Despite a federal court case challenging revised legislative maps Democrat’s passed, Gov. J.B. Pritzker gave his approval Friday.
Every ten years the state Legislature redraws political boundaries. This year final Census data was delayed because of the COVID-19 pandemic. In May, Democrats approved along party lines maps based on estimates. The governor enacted those maps.
After final Census data was released in August, Democrats came back and again along party lines revised the maps. As they did in the spring, Democrats approved the maps hours after final drafts were made available, despite various civic groups urged lawmakers to slow down so the maps can be reviewed and input provided.
Pritzker signed the revised maps Friday.
“These legislative maps align with the landmark Voting Rights Act and will help ensure Illinois’ diversity is reflected in the halls of government,” Pritzker said in a statement.
Madeleine Doubek, executive director of CHANGE Illinois, said it was another broken promise from the governor.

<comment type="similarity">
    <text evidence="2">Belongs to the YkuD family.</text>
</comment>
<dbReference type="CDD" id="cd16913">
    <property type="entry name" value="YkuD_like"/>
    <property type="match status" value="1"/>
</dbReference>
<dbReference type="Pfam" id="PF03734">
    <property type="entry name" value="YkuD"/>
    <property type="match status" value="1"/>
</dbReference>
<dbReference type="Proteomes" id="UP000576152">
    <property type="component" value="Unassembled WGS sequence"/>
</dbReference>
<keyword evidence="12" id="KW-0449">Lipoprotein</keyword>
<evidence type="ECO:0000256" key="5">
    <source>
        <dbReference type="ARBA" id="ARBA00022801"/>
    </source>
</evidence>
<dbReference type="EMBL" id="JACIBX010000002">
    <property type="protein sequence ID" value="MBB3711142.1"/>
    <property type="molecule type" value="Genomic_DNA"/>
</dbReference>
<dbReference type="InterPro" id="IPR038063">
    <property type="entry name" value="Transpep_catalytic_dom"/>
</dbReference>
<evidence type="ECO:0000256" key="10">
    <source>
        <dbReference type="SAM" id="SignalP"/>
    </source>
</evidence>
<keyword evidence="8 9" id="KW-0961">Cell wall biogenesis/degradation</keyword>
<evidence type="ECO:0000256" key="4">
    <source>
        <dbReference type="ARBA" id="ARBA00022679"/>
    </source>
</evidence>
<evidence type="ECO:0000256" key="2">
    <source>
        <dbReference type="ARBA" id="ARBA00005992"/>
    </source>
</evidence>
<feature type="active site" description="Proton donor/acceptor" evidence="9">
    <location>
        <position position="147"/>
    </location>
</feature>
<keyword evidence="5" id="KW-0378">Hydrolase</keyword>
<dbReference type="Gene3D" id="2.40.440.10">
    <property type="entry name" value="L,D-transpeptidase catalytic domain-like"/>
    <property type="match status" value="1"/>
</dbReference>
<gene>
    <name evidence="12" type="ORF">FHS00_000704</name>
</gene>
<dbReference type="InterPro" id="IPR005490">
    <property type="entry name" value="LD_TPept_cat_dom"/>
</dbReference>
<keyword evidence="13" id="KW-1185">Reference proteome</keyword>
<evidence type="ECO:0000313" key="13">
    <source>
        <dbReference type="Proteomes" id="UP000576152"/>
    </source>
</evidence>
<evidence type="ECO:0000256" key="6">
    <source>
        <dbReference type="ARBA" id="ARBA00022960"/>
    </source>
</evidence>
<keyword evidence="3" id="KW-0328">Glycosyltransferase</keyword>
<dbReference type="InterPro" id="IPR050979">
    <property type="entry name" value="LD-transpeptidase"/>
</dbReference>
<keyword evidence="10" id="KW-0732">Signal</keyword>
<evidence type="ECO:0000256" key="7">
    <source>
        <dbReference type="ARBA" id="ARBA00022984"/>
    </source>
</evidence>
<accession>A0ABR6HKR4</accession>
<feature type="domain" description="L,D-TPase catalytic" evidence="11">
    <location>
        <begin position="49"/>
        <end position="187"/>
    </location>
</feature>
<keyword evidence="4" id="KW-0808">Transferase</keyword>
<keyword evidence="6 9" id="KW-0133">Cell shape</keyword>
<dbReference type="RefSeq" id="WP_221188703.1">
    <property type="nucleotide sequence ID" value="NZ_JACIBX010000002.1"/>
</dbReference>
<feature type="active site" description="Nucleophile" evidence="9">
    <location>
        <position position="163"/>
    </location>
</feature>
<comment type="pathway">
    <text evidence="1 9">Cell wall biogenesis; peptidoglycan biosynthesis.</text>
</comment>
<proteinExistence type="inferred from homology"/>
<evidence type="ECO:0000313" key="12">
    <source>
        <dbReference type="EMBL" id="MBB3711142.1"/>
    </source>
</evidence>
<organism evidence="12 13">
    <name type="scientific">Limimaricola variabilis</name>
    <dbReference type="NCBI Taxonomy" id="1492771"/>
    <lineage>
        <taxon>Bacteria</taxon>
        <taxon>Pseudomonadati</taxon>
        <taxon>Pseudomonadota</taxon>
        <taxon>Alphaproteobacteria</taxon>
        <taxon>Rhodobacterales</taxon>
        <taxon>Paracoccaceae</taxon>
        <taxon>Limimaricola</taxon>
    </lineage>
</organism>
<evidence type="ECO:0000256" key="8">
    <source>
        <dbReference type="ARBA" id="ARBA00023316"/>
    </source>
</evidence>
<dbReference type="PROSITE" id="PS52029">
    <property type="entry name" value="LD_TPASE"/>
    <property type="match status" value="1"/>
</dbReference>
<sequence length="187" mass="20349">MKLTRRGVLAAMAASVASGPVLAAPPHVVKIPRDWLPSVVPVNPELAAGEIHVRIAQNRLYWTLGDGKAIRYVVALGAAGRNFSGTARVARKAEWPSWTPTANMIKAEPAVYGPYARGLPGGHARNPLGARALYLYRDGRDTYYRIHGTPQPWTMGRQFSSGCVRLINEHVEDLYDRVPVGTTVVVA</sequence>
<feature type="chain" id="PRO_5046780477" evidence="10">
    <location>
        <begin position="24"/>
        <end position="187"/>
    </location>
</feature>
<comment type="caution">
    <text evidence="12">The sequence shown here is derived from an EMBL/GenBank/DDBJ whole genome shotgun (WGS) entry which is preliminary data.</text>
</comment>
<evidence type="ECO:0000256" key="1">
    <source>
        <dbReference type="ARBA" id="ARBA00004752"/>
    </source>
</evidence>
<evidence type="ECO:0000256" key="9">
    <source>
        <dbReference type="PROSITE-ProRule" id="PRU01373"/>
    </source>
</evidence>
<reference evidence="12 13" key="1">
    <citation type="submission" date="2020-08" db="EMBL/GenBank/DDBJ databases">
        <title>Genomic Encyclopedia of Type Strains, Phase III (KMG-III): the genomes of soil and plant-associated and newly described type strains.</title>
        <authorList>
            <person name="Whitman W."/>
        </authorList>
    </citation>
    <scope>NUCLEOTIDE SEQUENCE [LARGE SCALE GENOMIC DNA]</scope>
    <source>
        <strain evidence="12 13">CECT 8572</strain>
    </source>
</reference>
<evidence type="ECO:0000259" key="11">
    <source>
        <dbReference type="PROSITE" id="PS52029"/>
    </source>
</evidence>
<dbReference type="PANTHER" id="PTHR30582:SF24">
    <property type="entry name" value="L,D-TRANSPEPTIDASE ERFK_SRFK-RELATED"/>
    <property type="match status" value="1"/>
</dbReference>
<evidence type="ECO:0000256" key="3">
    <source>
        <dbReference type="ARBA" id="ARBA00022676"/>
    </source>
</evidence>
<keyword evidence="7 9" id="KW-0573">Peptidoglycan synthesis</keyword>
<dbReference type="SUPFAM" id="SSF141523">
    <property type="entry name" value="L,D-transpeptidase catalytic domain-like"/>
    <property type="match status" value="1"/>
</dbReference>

“Gov. J.B. Pritzker Friday fueled his litany of broken vows to the people of Illinois by signing into law maps that do not reflect the rich diversity of Illinois, but instead steal representation from Latino, Black and other Illinoisans who have repeatedly pleaded for equitable representation,” she said in a statement. “For the second time this year, Pritzker joined supermajority lawmakers in ignoring and disrespecting the input of constituents.”
But, before the maps were signed Friday, the Mexican American Legal Defense and Educational Fund opposed the maps in court saying it diminishes Latino representation despite a growing population.
“Latino voter eligible population districts that are a majority, above 50 percent, have gone down from the map that was in place in the last decade to the map that was just approved in August,” MALDEF staff attorney Ernest Herrera said last week.
Herrera said Illinois leading the nation in putting new maps in place is a red flag.
“So being first out the gate in this sense, is not necessarily good and in fact, it is part of why there was a potential violation of the voting rights act in the August maps,” Herrera said.
Republicans say Pritzker violated a campaign promise he wouldn’t sign partisan-drawn maps and want the map process taken over by a bipartisan commission, per the Illinois Constitution.
This article was originally posted on Pritzker signs legislative maps civil rights groups says violates voting rights